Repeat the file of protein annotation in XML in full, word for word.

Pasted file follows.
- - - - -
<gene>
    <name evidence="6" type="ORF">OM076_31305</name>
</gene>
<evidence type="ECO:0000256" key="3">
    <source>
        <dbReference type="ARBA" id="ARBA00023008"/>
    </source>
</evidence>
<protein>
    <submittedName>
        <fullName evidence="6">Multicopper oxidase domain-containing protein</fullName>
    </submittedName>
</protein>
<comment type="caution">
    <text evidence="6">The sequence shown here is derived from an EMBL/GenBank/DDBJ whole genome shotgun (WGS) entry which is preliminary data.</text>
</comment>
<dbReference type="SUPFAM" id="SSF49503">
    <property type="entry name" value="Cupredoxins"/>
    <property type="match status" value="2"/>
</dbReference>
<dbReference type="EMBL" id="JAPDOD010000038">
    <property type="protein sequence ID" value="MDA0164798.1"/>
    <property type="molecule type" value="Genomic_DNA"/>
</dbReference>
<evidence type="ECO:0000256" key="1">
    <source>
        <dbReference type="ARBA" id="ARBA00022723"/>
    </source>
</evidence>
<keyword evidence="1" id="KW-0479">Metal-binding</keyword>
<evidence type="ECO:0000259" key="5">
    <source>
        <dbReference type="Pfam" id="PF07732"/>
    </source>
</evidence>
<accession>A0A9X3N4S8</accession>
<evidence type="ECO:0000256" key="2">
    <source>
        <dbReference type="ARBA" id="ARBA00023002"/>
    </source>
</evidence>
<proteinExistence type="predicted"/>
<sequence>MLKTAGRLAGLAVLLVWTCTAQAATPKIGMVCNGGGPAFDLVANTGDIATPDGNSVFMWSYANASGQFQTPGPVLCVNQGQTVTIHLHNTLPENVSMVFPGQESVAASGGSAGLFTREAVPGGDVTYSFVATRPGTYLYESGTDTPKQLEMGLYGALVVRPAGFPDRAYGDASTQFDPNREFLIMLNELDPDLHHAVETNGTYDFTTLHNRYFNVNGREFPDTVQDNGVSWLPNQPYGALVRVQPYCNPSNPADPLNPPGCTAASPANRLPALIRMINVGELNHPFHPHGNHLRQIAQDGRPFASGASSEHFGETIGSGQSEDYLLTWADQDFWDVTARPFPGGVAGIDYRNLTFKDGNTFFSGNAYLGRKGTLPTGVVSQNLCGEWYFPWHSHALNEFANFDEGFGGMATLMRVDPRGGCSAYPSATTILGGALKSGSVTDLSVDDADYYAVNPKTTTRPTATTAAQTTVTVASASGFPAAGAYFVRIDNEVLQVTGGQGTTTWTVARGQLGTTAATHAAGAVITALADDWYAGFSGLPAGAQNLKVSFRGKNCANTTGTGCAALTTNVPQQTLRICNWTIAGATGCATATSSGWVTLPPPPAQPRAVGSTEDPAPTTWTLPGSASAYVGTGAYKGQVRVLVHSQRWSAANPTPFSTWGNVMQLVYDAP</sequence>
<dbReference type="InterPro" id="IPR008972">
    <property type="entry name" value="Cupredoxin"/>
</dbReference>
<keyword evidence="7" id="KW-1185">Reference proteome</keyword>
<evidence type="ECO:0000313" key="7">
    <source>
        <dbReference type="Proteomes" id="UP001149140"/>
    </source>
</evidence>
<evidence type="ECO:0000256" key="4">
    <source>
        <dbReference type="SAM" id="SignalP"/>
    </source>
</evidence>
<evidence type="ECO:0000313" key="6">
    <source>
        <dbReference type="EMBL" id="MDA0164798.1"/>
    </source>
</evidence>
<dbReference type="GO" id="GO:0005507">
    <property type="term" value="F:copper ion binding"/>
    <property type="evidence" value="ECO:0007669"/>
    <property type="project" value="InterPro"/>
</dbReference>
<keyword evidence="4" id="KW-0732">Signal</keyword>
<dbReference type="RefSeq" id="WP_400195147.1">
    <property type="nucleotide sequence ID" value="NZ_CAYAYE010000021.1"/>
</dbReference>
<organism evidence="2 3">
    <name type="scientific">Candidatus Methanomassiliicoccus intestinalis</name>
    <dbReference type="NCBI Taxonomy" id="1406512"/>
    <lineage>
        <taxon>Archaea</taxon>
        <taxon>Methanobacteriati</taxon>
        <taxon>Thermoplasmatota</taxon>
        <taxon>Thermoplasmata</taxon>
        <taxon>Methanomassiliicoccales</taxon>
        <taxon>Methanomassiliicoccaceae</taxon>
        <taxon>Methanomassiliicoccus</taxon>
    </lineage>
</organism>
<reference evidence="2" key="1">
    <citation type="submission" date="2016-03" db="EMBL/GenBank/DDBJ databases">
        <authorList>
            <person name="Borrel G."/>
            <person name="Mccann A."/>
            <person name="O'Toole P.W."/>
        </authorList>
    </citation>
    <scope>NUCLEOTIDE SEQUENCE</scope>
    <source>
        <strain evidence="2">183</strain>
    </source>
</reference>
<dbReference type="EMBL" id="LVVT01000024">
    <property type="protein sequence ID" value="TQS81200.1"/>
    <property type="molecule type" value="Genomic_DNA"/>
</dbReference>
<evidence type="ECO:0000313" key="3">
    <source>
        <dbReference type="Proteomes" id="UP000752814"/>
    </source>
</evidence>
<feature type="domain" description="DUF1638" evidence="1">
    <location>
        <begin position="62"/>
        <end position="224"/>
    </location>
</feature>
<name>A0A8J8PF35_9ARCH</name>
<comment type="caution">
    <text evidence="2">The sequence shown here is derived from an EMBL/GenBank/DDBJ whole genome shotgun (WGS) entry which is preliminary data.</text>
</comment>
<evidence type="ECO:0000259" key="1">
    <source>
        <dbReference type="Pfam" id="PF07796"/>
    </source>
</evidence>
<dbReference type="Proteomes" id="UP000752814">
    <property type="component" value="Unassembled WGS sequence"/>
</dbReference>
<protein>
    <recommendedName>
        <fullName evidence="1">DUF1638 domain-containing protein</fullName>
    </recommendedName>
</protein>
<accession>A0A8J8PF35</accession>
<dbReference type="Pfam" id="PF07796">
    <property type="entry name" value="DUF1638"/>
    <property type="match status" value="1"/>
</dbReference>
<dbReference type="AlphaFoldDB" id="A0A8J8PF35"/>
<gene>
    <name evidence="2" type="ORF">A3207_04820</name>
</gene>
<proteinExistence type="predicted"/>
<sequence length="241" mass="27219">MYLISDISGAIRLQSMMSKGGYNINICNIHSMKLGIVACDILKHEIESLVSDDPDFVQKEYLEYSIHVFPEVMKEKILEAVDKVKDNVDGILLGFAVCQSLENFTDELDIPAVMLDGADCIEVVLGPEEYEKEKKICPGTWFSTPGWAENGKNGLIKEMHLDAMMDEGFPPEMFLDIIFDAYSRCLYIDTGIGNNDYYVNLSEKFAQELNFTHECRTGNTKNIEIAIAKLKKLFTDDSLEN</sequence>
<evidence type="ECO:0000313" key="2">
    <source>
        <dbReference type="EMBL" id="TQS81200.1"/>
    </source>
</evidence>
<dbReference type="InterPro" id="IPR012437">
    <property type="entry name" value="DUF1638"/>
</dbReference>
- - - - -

<gene>
    <name evidence="6" type="ORF">OM076_31305</name>
</gene>
<evidence type="ECO:0000256" key="3">
    <source>
        <dbReference type="ARBA" id="ARBA00023008"/>
    </source>
</evidence>
<protein>
    <submittedName>
        <fullName evidence="6">Multicopper oxidase domain-containing protein</fullName>
    </submittedName>
</protein>
<comment type="caution">
    <text evidence="6">The sequence shown here is derived from an EMBL/GenBank/DDBJ whole genome shotgun (WGS) entry which is preliminary data.</text>
</comment>
<dbReference type="SUPFAM" id="SSF49503">
    <property type="entry name" value="Cupredoxins"/>
    <property type="match status" value="2"/>
</dbReference>
<dbReference type="EMBL" id="JAPDOD010000038">
    <property type="protein sequence ID" value="MDA0164798.1"/>
    <property type="molecule type" value="Genomic_DNA"/>
</dbReference>
<evidence type="ECO:0000256" key="1">
    <source>
        <dbReference type="ARBA" id="ARBA00022723"/>
    </source>
</evidence>
<keyword evidence="1" id="KW-0479">Metal-binding</keyword>
<evidence type="ECO:0000259" key="5">
    <source>
        <dbReference type="Pfam" id="PF07732"/>
    </source>
</evidence>
<accession>A0A9X3N4S8</accession>
<evidence type="ECO:0000256" key="2">
    <source>
        <dbReference type="ARBA" id="ARBA00023002"/>
    </source>
</evidence>
<proteinExistence type="predicted"/>
<sequence>MLKTAGRLAGLAVLLVWTCTAQAATPKIGMVCNGGGPAFDLVANTGDIATPDGNSVFMWSYANASGQFQTPGPVLCVNQGQTVTIHLHNTLPENVSMVFPGQESVAASGGSAGLFTREAVPGGDVTYSFVATRPGTYLYESGTDTPKQLEMGLYGALVVRPAGFPDRAYGDASTQFDPNREFLIMLNELDPDLHHAVETNGTYDFTTLHNRYFNVNGREFPDTVQDNGVSWLPNQPYGALVRVQPYCNPSNPADPLNPPGCTAASPANRLPALIRMINVGELNHPFHPHGNHLRQIAQDGRPFASGASSEHFGETIGSGQSEDYLLTWADQDFWDVTARPFPGGVAGIDYRNLTFKDGNTFFSGNAYLGRKGTLPTGVVSQNLCGEWYFPWHSHALNEFANFDEGFGGMATLMRVDPRGGCSAYPSATTILGGALKSGSVTDLSVDDADYYAVNPKTTTRPTATTAAQTTVTVASASGFPAAGAYFVRIDNEVLQVTGGQGTTTWTVARGQLGTTAATHAAGAVITALADDWYAGFSGLPAGAQNLKVSFRGKNCANTTGTGCAALTTNVPQQTLRICNWTIAGATGCATATSSGWVTLPPPPAQPRAVGSTEDPAPTTWTLPGSASAYVGTGAYKGQVRVLVHSQRWSAANPTPFSTWGNVMQLVYDAP</sequence>
<dbReference type="InterPro" id="IPR008972">
    <property type="entry name" value="Cupredoxin"/>
</dbReference>
<keyword evidence="7" id="KW-1185">Reference proteome</keyword>
<evidence type="ECO:0000313" key="7">
    <source>
        <dbReference type="Proteomes" id="UP001149140"/>
    </source>
</evidence>
<evidence type="ECO:0000256" key="4">
    <source>
        <dbReference type="SAM" id="SignalP"/>
    </source>
</evidence>
<evidence type="ECO:0000313" key="6">
    <source>
        <dbReference type="EMBL" id="MDA0164798.1"/>
    </source>
</evidence>
<dbReference type="GO" id="GO:0005507">
    <property type="term" value="F:copper ion binding"/>
    <property type="evidence" value="ECO:0007669"/>
    <property type="project" value="InterPro"/>
</dbReference>
<keyword evidence="4" id="KW-0732">Signal</keyword>
<dbReference type="RefSeq" id="WP_400195147.1">
    <property type="nucleotide sequence ID" value="NZ_CAYAYE010000021.1"/>
</dbReference>
<organism evidence="2 3">
    <name type="scientific">Candidatus Methanomassiliicoccus intestinalis</name>
    <dbReference type="NCBI Taxonomy" id="1406512"/>
    <lineage>
        <taxon>Archaea</taxon>
        <taxon>Methanobacteriati</taxon>
        <taxon>Thermoplasmatota</taxon>
        <taxon>Thermoplasmata</taxon>
        <taxon>Methanomassiliicoccales</taxon>
        <taxon>Methanomassiliicoccaceae</taxon>
        <taxon>Methanomassiliicoccus</taxon>
    </lineage>
</organism>
<reference evidence="2" key="1">
    <citation type="submission" date="2016-03" db="EMBL/GenBank/DDBJ databases">
        <authorList>
            <person name="Borrel G."/>
            <person name="Mccann A."/>
            <person name="O'Toole P.W."/>
        </authorList>
    </citation>
    <scope>NUCLEOTIDE SEQUENCE</scope>
    <source>
        <strain evidence="2">183</strain>
    </source>
</reference>
<dbReference type="EMBL" id="LVVT01000024">
    <property type="protein sequence ID" value="TQS81200.1"/>
    <property type="molecule type" value="Genomic_DNA"/>
</dbReference>
<evidence type="ECO:0000313" key="3">
    <source>
        <dbReference type="Proteomes" id="UP000752814"/>
    </source>
</evidence>
<feature type="domain" description="DUF1638" evidence="1">
    <location>
        <begin position="62"/>
        <end position="224"/>
    </location>
</feature>
<name>A0A8J8PF35_9ARCH</name>
<comment type="caution">
    <text evidence="2">The sequence shown here is derived from an EMBL/GenBank/DDBJ whole genome shotgun (WGS) entry which is preliminary data.</text>
</comment>
<evidence type="ECO:0000259" key="1">
    <source>
        <dbReference type="Pfam" id="PF07796"/>
    </source>
</evidence>
<dbReference type="Proteomes" id="UP000752814">
    <property type="component" value="Unassembled WGS sequence"/>
</dbReference>
<protein>
    <recommendedName>
        <fullName evidence="1">DUF1638 domain-containing protein</fullName>
    </recommendedName>
</protein>
<accession>A0A8J8PF35</accession>
<dbReference type="Pfam" id="PF07796">
    <property type="entry name" value="DUF1638"/>
    <property type="match status" value="1"/>
</dbReference>
<dbReference type="AlphaFoldDB" id="A0A8J8PF35"/>
<gene>
    <name evidence="2" type="ORF">A3207_04820</name>
</gene>
<proteinExistence type="predicted"/>
<sequence length="241" mass="27219">MYLISDISGAIRLQSMMSKGGYNINICNIHSMKLGIVACDILKHEIESLVSDDPDFVQKEYLEYSIHVFPEVMKEKILEAVDKVKDNVDGILLGFAVCQSLENFTDELDIPAVMLDGADCIEVVLGPEEYEKEKKICPGTWFSTPGWAENGKNGLIKEMHLDAMMDEGFPPEMFLDIIFDAYSRCLYIDTGIGNNDYYVNLSEKFAQELNFTHECRTGNTKNIEIAIAKLKKLFTDDSLEN</sequence>
<evidence type="ECO:0000313" key="2">
    <source>
        <dbReference type="EMBL" id="TQS81200.1"/>
    </source>
</evidence>
<dbReference type="InterPro" id="IPR012437">
    <property type="entry name" value="DUF1638"/>
</dbReference>